HC Deb 27 January 1998 vol 305 cc169-70W
Mr. Robert McCartney

To ask the Secretary of State for Northern Ireland if she will make a statement on the differences between Northern Ireland Road Traffic law and that in Great Britain; and what steps are being taken to ensure uniformity. [23695]

Mr. Paul Murphy

Northern Ireland's road traffic law is broadly similar to that in Great Britain. Notable differences include:

  1. 1. Provisions requiring drivers after passing their driving test to display "R" (restricted) plates on any vehicle they are driving and not to exceed 45 mph have been in Northern Ireland's road traffic law since 1968. Learner drivers are also restricted to 45 mph. These provisions have not been replicated in Great Britain;
  2. 2. Northern Ireland's driving licences have a maximum duration of 10 years, whereas driving licences in Great Britain can remain valid up to age 70 before renewal. This difference exists because Northern Ireland licences also have photographic counterparts which have to be renewed at 10-year intervals to update the currency of the photographs as true likenesses;
  3. 3. provisions have not yet been enacted to enable drivers with certain disabilities to be authorised, in certain circumstances, to give paid driving instruction;
  4. 4. in Northern Ireland taxis are licensed under road traffic law rather than local government legislation as in Great Britain. It is envisaged that in future the taxi licensing provisions will be incorporated in a new Public Passenger Vehicles Order which apart from the taxi provisions, will largely replicate the Public Passenger Vehicles Act 1981;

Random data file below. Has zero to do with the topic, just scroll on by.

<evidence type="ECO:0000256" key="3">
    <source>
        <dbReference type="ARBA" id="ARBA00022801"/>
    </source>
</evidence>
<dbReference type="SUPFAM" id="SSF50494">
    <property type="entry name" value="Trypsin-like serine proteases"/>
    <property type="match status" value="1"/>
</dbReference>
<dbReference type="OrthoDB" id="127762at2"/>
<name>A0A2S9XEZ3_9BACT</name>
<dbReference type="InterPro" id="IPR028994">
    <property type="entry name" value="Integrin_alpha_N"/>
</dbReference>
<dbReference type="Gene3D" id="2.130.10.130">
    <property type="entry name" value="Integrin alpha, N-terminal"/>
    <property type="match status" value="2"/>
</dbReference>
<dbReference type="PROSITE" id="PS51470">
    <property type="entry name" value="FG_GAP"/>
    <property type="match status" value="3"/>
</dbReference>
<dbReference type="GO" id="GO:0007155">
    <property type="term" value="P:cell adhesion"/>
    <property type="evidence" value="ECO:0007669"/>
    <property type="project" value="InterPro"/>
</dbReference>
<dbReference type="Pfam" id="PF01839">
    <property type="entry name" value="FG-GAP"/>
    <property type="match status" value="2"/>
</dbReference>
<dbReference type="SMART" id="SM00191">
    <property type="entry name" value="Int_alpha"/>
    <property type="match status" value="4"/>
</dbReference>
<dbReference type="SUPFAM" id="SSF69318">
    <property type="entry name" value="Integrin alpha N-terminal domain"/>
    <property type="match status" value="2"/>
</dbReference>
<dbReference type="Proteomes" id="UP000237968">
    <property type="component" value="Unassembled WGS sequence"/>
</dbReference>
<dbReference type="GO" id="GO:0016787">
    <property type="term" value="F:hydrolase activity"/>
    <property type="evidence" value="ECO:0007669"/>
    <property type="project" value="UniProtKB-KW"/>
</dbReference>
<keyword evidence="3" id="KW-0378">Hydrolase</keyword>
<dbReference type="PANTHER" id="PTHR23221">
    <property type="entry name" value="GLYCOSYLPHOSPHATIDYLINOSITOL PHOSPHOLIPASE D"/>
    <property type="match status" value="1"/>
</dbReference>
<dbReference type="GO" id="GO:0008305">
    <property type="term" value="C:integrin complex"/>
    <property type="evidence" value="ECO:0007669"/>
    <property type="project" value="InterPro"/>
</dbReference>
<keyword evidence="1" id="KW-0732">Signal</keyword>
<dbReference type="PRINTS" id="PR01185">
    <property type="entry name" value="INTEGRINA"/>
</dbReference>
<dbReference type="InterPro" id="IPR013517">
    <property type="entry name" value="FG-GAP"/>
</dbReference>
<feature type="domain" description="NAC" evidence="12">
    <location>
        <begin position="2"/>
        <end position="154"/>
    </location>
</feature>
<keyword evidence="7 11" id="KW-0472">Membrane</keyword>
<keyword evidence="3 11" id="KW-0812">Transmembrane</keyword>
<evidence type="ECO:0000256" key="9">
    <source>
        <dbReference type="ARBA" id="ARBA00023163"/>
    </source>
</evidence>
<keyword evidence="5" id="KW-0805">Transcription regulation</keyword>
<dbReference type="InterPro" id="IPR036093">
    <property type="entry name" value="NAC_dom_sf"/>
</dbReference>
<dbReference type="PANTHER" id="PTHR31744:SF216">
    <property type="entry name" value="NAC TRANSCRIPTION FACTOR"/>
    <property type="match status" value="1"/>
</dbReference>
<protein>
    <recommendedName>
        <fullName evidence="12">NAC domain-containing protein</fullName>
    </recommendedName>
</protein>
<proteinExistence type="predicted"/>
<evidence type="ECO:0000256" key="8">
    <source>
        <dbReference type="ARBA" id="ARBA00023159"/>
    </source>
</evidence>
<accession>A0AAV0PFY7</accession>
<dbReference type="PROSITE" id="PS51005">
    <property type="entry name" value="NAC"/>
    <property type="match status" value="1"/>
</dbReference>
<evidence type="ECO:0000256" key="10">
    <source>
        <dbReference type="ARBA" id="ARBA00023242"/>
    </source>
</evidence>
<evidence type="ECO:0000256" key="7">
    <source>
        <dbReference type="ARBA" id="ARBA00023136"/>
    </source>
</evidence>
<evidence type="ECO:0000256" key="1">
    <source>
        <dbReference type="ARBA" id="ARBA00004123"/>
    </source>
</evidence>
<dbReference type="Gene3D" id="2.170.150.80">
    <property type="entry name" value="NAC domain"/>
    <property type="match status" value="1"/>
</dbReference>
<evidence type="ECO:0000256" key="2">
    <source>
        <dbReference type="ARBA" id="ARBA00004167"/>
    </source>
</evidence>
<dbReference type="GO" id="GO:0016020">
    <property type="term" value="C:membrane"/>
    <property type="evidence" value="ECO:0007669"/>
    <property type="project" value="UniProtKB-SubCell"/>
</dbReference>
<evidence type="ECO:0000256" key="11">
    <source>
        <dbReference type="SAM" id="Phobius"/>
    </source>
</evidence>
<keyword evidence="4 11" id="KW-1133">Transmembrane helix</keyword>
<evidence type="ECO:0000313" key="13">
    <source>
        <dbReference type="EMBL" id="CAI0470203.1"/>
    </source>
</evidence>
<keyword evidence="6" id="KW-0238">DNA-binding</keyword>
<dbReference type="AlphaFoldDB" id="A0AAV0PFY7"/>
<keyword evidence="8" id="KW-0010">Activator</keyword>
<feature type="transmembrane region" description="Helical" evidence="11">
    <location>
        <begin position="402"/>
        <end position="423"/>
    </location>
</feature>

5. 5. there is no power in Northern Ireland to wheelclamp illegally parked vehicles;
  6. 170
  7. 6. enforcement of parking restrictions in Northern Ireland is carried out by police and traffic wardens, whereas in Great Britain they may be enforced by local authorities;
  8. 7. Northern Ireland does not have the same degree of provision in relation to the regulation of heavy commercial traffic.

Steps taken to introduce (where relevant) closer harmony with the law in Great Britain have resulted in three Orders in Council since 1995.

  1. (a) The Road Traffic (NI) Order 1995 reviewed the road safety and construction and use of vehicles provisions and generally brought them into line with their GB counterparts.
  2. (b) The Road Traffic Offenders (NI) Order 1996 amended the prosecution and punishment provisions of road traffic law and introduced a penalty points scheme and extended driving tests for the most serious driving offences.
  3. (c) The Road Traffic Regulations (NI) Order 1997 dealt with regulating the movement on roads and the parking of vehicles and took account of current road traffic law in Great Britain.

A draft Road Traffic (New Drivers) (NI) Order was laid before Parliament on 11 December 1997. That Order proposes to introduce new road safety measures relating to new inexperienced drivers similar to those in place in Great Britain.

GB provisions on road traffic matters are not usually extended directly to Northern Ireland because of the difference in the responsibilities of local government in the two areas and certain differences in local conditions, such as the nature and extent of traffic problems encountered.

Forward to